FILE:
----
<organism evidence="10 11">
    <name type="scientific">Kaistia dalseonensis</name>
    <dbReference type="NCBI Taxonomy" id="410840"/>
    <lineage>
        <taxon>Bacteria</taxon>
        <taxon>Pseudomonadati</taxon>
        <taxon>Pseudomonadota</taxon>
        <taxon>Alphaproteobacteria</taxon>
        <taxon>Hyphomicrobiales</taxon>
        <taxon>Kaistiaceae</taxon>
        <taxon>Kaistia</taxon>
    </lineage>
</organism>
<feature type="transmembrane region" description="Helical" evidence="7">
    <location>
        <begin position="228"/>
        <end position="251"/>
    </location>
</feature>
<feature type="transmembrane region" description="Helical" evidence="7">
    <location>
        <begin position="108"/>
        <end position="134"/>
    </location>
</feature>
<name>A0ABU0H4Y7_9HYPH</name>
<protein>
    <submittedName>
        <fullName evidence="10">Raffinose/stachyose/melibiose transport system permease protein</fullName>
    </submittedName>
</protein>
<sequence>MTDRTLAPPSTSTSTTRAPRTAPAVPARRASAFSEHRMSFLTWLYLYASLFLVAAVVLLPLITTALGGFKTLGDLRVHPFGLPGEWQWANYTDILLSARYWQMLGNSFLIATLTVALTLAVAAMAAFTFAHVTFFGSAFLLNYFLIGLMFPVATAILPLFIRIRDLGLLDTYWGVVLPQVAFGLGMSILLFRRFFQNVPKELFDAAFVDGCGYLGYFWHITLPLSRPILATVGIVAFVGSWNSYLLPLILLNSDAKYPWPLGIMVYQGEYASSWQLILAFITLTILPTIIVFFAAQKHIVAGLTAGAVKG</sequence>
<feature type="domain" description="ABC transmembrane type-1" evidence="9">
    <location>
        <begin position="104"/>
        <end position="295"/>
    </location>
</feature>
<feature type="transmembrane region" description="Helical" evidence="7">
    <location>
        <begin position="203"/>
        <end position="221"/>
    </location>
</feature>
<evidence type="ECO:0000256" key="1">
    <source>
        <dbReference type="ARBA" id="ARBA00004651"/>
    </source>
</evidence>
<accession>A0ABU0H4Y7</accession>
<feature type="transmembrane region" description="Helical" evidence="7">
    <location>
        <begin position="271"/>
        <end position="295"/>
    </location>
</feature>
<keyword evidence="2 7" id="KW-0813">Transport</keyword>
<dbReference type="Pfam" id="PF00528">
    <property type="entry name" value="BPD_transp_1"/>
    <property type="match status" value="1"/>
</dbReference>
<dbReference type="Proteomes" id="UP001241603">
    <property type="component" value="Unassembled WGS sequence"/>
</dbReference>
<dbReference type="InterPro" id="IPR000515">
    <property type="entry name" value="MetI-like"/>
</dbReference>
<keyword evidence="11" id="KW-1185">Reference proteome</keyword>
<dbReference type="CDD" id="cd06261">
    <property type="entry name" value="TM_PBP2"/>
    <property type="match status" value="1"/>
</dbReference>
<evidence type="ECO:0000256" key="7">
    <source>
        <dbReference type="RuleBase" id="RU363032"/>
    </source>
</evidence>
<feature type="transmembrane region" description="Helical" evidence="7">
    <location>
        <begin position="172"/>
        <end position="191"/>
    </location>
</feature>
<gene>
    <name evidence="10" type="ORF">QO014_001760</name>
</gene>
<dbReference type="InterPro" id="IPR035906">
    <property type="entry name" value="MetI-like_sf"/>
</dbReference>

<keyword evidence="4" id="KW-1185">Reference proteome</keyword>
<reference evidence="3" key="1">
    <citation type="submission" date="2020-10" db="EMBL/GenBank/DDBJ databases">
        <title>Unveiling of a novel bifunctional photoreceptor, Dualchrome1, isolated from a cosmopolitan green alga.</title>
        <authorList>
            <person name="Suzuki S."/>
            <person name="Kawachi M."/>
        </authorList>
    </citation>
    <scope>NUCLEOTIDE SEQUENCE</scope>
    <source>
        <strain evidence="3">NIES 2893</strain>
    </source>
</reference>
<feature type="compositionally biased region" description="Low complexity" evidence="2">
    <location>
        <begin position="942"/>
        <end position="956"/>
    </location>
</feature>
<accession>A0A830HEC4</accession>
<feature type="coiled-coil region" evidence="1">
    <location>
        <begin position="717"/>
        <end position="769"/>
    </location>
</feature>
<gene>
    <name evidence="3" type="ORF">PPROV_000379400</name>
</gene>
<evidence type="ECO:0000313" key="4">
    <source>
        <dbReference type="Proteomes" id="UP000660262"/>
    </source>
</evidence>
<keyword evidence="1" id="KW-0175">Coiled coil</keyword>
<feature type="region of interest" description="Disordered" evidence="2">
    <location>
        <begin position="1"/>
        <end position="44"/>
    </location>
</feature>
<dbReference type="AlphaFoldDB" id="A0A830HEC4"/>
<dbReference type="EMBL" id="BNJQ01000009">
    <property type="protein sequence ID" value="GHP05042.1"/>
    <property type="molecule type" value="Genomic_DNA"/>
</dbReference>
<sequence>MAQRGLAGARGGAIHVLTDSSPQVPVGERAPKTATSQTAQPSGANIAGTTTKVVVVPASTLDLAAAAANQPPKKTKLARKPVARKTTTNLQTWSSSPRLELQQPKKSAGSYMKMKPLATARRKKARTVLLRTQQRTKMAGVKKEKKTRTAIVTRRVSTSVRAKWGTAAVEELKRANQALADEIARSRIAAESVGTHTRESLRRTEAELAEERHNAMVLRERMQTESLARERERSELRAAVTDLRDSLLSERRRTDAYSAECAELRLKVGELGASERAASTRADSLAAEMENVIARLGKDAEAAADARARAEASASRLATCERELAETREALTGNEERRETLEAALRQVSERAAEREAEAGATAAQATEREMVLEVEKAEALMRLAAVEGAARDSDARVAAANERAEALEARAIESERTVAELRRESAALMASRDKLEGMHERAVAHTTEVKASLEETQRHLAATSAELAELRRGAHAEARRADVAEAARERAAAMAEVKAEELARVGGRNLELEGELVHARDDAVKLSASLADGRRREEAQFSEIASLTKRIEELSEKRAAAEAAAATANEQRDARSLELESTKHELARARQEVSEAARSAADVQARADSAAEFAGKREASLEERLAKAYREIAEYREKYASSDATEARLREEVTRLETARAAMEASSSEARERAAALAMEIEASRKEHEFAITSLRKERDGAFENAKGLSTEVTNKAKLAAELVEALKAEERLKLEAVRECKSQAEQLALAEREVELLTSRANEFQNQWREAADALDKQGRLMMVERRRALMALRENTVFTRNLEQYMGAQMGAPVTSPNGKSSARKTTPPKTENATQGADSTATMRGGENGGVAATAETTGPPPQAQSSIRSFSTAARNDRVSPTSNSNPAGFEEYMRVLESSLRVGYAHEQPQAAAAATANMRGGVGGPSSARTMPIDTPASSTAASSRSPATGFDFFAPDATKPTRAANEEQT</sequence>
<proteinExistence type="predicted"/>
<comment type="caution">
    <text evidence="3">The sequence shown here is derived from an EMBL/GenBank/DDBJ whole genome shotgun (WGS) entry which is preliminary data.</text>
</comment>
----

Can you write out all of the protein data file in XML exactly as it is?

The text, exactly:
<organism evidence="10 11">
    <name type="scientific">Kaistia dalseonensis</name>
    <dbReference type="NCBI Taxonomy" id="410840"/>
    <lineage>
        <taxon>Bacteria</taxon>
        <taxon>Pseudomonadati</taxon>
        <taxon>Pseudomonadota</taxon>
        <taxon>Alphaproteobacteria</taxon>
        <taxon>Hyphomicrobiales</taxon>
        <taxon>Kaistiaceae</taxon>
        <taxon>Kaistia</taxon>
    </lineage>
</organism>
<feature type="transmembrane region" description="Helical" evidence="7">
    <location>
        <begin position="228"/>
        <end position="251"/>
    </location>
</feature>
<feature type="transmembrane region" description="Helical" evidence="7">
    <location>
        <begin position="108"/>
        <end position="134"/>
    </location>
</feature>
<name>A0ABU0H4Y7_9HYPH</name>
<protein>
    <submittedName>
        <fullName evidence="10">Raffinose/stachyose/melibiose transport system permease protein</fullName>
    </submittedName>
</protein>
<sequence>MTDRTLAPPSTSTSTTRAPRTAPAVPARRASAFSEHRMSFLTWLYLYASLFLVAAVVLLPLITTALGGFKTLGDLRVHPFGLPGEWQWANYTDILLSARYWQMLGNSFLIATLTVALTLAVAAMAAFTFAHVTFFGSAFLLNYFLIGLMFPVATAILPLFIRIRDLGLLDTYWGVVLPQVAFGLGMSILLFRRFFQNVPKELFDAAFVDGCGYLGYFWHITLPLSRPILATVGIVAFVGSWNSYLLPLILLNSDAKYPWPLGIMVYQGEYASSWQLILAFITLTILPTIIVFFAAQKHIVAGLTAGAVKG</sequence>
<feature type="domain" description="ABC transmembrane type-1" evidence="9">
    <location>
        <begin position="104"/>
        <end position="295"/>
    </location>
</feature>
<feature type="transmembrane region" description="Helical" evidence="7">
    <location>
        <begin position="203"/>
        <end position="221"/>
    </location>
</feature>
<evidence type="ECO:0000256" key="1">
    <source>
        <dbReference type="ARBA" id="ARBA00004651"/>
    </source>
</evidence>
<accession>A0ABU0H4Y7</accession>
<feature type="transmembrane region" description="Helical" evidence="7">
    <location>
        <begin position="271"/>
        <end position="295"/>
    </location>
</feature>
<keyword evidence="2 7" id="KW-0813">Transport</keyword>
<dbReference type="Pfam" id="PF00528">
    <property type="entry name" value="BPD_transp_1"/>
    <property type="match status" value="1"/>
</dbReference>
<dbReference type="Proteomes" id="UP001241603">
    <property type="component" value="Unassembled WGS sequence"/>
</dbReference>
<dbReference type="InterPro" id="IPR000515">
    <property type="entry name" value="MetI-like"/>
</dbReference>
<keyword evidence="11" id="KW-1185">Reference proteome</keyword>
<dbReference type="CDD" id="cd06261">
    <property type="entry name" value="TM_PBP2"/>
    <property type="match status" value="1"/>
</dbReference>
<evidence type="ECO:0000256" key="7">
    <source>
        <dbReference type="RuleBase" id="RU363032"/>
    </source>
</evidence>
<feature type="transmembrane region" description="Helical" evidence="7">
    <location>
        <begin position="172"/>
        <end position="191"/>
    </location>
</feature>
<gene>
    <name evidence="10" type="ORF">QO014_001760</name>
</gene>
<dbReference type="InterPro" id="IPR035906">
    <property type="entry name" value="MetI-like_sf"/>
</dbReference>

<keyword evidence="4" id="KW-1185">Reference proteome</keyword>
<reference evidence="3" key="1">
    <citation type="submission" date="2020-10" db="EMBL/GenBank/DDBJ databases">
        <title>Unveiling of a novel bifunctional photoreceptor, Dualchrome1, isolated from a cosmopolitan green alga.</title>
        <authorList>
            <person name="Suzuki S."/>
            <person name="Kawachi M."/>
        </authorList>
    </citation>
    <scope>NUCLEOTIDE SEQUENCE</scope>
    <source>
        <strain evidence="3">NIES 2893</strain>
    </source>
</reference>
<feature type="compositionally biased region" description="Low complexity" evidence="2">
    <location>
        <begin position="942"/>
        <end position="956"/>
    </location>
</feature>
<accession>A0A830HEC4</accession>
<feature type="coiled-coil region" evidence="1">
    <location>
        <begin position="717"/>
        <end position="769"/>
    </location>
</feature>
<gene>
    <name evidence="3" type="ORF">PPROV_000379400</name>
</gene>
<evidence type="ECO:0000313" key="4">
    <source>
        <dbReference type="Proteomes" id="UP000660262"/>
    </source>
</evidence>
<keyword evidence="1" id="KW-0175">Coiled coil</keyword>
<feature type="region of interest" description="Disordered" evidence="2">
    <location>
        <begin position="1"/>
        <end position="44"/>
    </location>
</feature>
<dbReference type="AlphaFoldDB" id="A0A830HEC4"/>
<dbReference type="EMBL" id="BNJQ01000009">
    <property type="protein sequence ID" value="GHP05042.1"/>
    <property type="molecule type" value="Genomic_DNA"/>
</dbReference>
<sequence>MAQRGLAGARGGAIHVLTDSSPQVPVGERAPKTATSQTAQPSGANIAGTTTKVVVVPASTLDLAAAAANQPPKKTKLARKPVARKTTTNLQTWSSSPRLELQQPKKSAGSYMKMKPLATARRKKARTVLLRTQQRTKMAGVKKEKKTRTAIVTRRVSTSVRAKWGTAAVEELKRANQALADEIARSRIAAESVGTHTRESLRRTEAELAEERHNAMVLRERMQTESLARERERSELRAAVTDLRDSLLSERRRTDAYSAECAELRLKVGELGASERAASTRADSLAAEMENVIARLGKDAEAAADARARAEASASRLATCERELAETREALTGNEERRETLEAALRQVSERAAEREAEAGATAAQATEREMVLEVEKAEALMRLAAVEGAARDSDARVAAANERAEALEARAIESERTVAELRRESAALMASRDKLEGMHERAVAHTTEVKASLEETQRHLAATSAELAELRRGAHAEARRADVAEAARERAAAMAEVKAEELARVGGRNLELEGELVHARDDAVKLSASLADGRRREEAQFSEIASLTKRIEELSEKRAAAEAAAATANEQRDARSLELESTKHELARARQEVSEAARSAADVQARADSAAEFAGKREASLEERLAKAYREIAEYREKYASSDATEARLREEVTRLETARAAMEASSSEARERAAALAMEIEASRKEHEFAITSLRKERDGAFENAKGLSTEVTNKAKLAAELVEALKAEERLKLEAVRECKSQAEQLALAEREVELLTSRANEFQNQWREAADALDKQGRLMMVERRRALMALRENTVFTRNLEQYMGAQMGAPVTSPNGKSSARKTTPPKTENATQGADSTATMRGGENGGVAATAETTGPPPQAQSSIRSFSTAARNDRVSPTSNSNPAGFEEYMRVLESSLRVGYAHEQPQAAAAATANMRGGVGGPSSARTMPIDTPASSTAASSRSPATGFDFFAPDATKPTRAANEEQT</sequence>
<proteinExistence type="predicted"/>
<comment type="caution">
    <text evidence="3">The sequence shown here is derived from an EMBL/GenBank/DDBJ whole genome shotgun (WGS) entry which is preliminary data.</text>
</comment>